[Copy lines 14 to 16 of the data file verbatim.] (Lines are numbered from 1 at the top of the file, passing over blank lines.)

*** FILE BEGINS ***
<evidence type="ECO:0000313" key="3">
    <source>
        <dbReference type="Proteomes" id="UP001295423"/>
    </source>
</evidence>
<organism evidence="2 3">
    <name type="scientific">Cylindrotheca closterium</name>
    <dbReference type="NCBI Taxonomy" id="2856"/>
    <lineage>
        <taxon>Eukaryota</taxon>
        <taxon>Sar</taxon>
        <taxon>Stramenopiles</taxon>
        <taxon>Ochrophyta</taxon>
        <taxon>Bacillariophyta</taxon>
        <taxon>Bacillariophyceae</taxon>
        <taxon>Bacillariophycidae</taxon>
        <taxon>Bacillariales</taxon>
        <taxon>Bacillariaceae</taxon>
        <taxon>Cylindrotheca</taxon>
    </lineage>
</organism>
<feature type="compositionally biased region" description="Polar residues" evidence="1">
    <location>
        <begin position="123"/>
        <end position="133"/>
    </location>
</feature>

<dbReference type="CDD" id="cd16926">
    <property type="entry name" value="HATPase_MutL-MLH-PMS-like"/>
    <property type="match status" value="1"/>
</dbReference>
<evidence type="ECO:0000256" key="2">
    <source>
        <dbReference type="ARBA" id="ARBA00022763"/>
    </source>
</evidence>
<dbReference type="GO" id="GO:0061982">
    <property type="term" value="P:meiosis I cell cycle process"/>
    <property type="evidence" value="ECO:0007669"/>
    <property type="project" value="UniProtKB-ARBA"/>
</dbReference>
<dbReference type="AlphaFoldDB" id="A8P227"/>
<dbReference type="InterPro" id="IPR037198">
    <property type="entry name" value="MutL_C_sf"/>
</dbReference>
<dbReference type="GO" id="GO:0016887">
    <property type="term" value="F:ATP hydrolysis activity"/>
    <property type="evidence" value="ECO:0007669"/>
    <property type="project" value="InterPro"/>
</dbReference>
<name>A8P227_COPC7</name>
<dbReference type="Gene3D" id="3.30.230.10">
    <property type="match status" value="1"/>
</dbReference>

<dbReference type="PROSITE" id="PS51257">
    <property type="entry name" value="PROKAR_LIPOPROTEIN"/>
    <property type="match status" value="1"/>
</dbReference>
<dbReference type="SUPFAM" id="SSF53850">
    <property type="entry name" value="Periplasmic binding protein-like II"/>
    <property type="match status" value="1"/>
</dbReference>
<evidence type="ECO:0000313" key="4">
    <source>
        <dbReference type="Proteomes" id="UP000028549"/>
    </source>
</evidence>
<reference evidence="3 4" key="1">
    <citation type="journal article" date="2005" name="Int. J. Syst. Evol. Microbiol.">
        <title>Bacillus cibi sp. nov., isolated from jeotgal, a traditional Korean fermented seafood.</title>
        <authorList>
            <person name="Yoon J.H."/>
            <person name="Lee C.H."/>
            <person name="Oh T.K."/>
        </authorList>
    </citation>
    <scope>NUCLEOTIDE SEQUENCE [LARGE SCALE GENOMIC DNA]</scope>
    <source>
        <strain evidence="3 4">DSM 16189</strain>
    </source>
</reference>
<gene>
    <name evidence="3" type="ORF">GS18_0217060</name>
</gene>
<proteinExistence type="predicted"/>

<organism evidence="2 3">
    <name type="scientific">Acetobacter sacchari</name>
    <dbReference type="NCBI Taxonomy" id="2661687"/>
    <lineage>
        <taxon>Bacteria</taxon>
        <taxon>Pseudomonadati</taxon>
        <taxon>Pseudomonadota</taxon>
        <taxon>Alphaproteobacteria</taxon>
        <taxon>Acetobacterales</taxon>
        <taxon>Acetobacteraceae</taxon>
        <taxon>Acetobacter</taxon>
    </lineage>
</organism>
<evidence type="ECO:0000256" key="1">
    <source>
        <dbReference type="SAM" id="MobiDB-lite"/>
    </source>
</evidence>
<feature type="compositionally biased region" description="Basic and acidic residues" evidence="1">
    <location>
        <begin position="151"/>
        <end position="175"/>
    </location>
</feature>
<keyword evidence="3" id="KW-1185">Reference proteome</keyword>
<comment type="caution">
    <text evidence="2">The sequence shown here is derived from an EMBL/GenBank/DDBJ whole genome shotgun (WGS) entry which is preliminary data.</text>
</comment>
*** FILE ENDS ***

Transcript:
        <taxon>Bacillariophyta</taxon>
        <taxon>Bacillariophyceae</taxon>
        <taxon>Bacillariophycidae</taxon>